Guns have existed in America from its foundation. The Founding Fathers placed the Second Amendment into the Constitution to protect the First Amendment.
Those who would ban the ownership of all guns point out that the Second Amendment has two parts, and the “gun nuts” only read the second part.
Part one states “A well-regulated Militia, being necessary to the security of a free state…” These people would contend that the “well-regulated Militia” is no longer “necessary”. They believe since America has a professional military the average American citizen no longer has a responsibility to defend the country and the Constitution. However, the Second Amendment was not only a response to an outward danger. It was also designed to protect the citizen against an oppressive domestic government.
Let me get really radical here and suggest that every able-bodied man and woman should have a military style weapon at home. All American citizens should be trained in their use and be on call 24/7 in the defense of the country. Whether you like it or not, that is the militia.
The problem is it is not “well-regulated”. That might require universal military training for all Americans. Of course, this would cause an outcry by both the liberal gun-hating left and those on the right, all of whom would object to the inconvenience it would cause in their lives.
A solution being suggested to resolve gun violence in school is the arming of teachers. I was in the classroom for eighteen years and worked with a great number of outstanding teachers. For the most part they had no business, other than the Second Amendment, owning a gun let alone carrying one on campus.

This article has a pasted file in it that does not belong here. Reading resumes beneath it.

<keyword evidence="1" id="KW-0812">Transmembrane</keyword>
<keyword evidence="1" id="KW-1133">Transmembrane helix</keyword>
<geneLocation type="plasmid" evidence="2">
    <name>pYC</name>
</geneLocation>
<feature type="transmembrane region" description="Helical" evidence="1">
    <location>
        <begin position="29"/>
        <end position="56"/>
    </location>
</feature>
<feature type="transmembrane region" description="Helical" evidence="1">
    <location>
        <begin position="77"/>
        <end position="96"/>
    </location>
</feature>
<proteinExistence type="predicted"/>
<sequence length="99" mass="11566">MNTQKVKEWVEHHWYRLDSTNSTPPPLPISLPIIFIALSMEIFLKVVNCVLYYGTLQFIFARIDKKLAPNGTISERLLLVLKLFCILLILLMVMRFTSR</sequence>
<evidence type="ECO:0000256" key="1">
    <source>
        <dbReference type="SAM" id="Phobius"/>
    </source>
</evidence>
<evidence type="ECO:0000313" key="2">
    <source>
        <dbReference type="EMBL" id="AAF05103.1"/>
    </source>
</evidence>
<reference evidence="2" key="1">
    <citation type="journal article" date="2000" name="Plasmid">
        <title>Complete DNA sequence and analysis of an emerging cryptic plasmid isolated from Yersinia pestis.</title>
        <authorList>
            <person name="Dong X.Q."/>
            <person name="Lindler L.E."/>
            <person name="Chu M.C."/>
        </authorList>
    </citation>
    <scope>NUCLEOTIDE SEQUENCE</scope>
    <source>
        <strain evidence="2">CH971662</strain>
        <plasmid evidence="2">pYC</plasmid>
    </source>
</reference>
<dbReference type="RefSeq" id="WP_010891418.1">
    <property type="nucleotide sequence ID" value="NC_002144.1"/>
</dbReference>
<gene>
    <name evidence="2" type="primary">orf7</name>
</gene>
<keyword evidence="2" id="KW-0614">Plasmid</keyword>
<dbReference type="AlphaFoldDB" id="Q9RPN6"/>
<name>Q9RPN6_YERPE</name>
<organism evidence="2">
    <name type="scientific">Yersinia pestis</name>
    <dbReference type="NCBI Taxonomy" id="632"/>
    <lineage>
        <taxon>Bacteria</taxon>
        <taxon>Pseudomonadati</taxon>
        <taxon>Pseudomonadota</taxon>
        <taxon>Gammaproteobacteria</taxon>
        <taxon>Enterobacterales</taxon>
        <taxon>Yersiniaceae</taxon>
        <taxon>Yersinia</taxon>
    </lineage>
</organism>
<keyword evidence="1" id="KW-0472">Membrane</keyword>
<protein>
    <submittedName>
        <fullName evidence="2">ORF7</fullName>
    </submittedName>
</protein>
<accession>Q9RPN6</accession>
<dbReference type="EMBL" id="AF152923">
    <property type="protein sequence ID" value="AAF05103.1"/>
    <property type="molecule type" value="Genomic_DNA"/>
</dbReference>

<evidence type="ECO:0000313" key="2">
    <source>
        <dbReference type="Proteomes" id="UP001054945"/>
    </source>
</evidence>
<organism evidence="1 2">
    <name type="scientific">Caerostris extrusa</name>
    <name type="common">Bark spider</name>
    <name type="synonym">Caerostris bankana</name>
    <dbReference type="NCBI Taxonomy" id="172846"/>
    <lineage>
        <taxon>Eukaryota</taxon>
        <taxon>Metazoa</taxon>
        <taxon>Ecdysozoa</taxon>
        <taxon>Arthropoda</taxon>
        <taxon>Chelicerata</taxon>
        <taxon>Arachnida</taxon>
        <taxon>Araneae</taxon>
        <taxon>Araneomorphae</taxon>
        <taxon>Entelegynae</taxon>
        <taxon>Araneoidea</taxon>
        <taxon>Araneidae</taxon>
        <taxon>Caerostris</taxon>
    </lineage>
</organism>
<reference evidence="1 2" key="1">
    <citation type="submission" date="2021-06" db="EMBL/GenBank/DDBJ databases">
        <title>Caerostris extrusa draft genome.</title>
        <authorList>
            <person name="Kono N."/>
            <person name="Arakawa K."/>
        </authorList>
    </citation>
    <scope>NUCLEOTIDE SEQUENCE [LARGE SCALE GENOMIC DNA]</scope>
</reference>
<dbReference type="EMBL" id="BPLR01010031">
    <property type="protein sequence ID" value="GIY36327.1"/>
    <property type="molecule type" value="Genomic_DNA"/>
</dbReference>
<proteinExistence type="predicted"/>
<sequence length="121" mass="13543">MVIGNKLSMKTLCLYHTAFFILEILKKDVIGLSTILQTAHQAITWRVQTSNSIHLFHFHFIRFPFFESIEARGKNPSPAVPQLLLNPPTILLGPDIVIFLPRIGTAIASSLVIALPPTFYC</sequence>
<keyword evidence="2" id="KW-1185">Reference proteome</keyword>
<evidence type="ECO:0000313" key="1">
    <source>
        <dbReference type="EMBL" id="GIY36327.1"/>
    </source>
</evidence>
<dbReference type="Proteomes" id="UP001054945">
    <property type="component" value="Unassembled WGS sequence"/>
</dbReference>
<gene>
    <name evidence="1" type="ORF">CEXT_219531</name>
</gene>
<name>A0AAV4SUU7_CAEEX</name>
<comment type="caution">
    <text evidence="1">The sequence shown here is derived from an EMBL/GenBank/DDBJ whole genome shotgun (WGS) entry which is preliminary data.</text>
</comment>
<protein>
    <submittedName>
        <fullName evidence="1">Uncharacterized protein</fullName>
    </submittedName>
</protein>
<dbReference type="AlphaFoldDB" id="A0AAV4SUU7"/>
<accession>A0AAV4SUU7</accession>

I would include myself in those who should not be armed. Prior to teaching, I had four years of service with the United States Marine Corps. During that time, I became proficient in the use of firearms. During the years in the classroom that proficiency declined.
My mindset changed. The Marine Corps mentality was to be polite to everyone but have a plan to kill them if necessary. This is not a good mindset for teachers.
There is a reason we have career policemen. Those I have had the privilege to know are great at what they do. I have no fear of them being armed because they are trained and are continually being trained in the use of firearms.
There is much more to the use of a firearm than a mere mechanical function. Teachers are not by nature of the same as policeman. When to fire a weapon and the ability to make that decision is much different from the psyche of teaching students. Where a trained policer officer sees a shooter to be eliminated, the teacher might well see a troubled student. That moment of hesitation will cost lives.
All of the laws that are being contemplated are merely band-aids to cover the open wound in American society today. America has lost its moral compass and until we right the moral ship of the country, the problem will continue.
Thought of the week… A good teacher can inspire hope, ignite the imagination, and instill a love of learning.
– Brad Henry